Pests in Gardens and Landscapes: Quick Tips
Although ants are annoying when they come indoors, they can be beneficial by feeding on fleas, termites, and other pests in the garden. While spraying chemicals inside the house might seem effective, it won’t prevent more ants from entering your home, because most ants live outdoors. Instead, focus efforts on keeping ants from entering buildings. Combine several methods such as caulking entryways, cleaning up food sources, and baiting when necessary. Avoid using pyrethroids (e.g., bifenthrin and cypermethrin), especially on hard surfaces such as driveways or sidewalks or around the foundation of buildings. These products pollute waterways.
Make your house less attractive to ants:
When ants invade your house:
How baits work:
Pesticide baits attract worker ants, so they will take the product back to the nest where the entire colony, including queens, can be killed. The pesticide must be slow acting so workers won’t be killed before they get back to the nest.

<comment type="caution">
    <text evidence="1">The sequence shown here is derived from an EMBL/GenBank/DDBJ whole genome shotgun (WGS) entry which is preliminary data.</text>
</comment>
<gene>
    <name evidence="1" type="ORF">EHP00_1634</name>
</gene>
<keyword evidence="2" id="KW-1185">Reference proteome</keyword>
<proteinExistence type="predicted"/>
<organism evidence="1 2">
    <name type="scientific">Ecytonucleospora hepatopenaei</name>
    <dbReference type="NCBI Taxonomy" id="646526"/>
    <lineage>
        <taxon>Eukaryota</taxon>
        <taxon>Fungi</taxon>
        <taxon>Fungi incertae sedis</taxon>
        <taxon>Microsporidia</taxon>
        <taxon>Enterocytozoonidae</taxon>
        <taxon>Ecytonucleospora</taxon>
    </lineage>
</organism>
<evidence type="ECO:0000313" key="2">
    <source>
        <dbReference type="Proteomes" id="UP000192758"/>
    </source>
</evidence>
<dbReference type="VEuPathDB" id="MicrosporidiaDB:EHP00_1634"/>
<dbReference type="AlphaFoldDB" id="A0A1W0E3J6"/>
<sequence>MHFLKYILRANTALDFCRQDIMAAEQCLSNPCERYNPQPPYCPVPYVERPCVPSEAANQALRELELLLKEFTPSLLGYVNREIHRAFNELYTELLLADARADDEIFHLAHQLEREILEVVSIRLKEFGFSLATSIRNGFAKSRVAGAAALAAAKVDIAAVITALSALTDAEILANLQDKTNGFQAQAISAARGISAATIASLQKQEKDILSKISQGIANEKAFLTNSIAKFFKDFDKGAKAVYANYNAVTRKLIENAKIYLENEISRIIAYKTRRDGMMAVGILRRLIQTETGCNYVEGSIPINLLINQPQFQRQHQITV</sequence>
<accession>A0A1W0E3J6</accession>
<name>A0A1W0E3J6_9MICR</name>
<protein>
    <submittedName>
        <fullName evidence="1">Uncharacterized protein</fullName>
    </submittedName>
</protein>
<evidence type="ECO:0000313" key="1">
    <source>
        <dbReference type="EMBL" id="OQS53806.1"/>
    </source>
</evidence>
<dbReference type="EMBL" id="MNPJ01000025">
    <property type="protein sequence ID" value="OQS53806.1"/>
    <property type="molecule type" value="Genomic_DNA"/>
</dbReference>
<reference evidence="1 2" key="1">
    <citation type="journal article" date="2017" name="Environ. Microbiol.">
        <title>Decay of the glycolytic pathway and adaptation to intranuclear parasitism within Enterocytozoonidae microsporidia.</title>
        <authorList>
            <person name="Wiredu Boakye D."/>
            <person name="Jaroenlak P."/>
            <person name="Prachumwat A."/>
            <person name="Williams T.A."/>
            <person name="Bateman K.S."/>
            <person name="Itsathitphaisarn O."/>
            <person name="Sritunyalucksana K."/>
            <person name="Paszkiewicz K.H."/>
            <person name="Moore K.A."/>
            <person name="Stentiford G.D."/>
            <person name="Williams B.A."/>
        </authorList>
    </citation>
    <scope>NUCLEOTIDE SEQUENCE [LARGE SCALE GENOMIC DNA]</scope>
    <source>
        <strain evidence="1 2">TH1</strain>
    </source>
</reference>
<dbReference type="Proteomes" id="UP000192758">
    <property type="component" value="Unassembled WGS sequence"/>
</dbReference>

How to use baits:
Place baits near ant trails and nest openings. Prepackaged or refillable bait stations or stakes are the safest and easiest to use. Active ingredients in baits may include boric acid/borate, fipronil, avermectin, sulfluramid, or hydramethylnon; 1% borate baits in refillable bait stations are best for severe Argentine ant infestations. Replace baits when empty and reposition them, or try a different bait product if ants don’t appear to be taking it. It can take 5 to 10 days to see fewer ants.
Minimize the use of pesticides that pollute our waterways. Use nonchemical alternatives or less toxic pesticide products whenever possible. Read product labels carefully and follow instructions on proper use, storage, and disposal.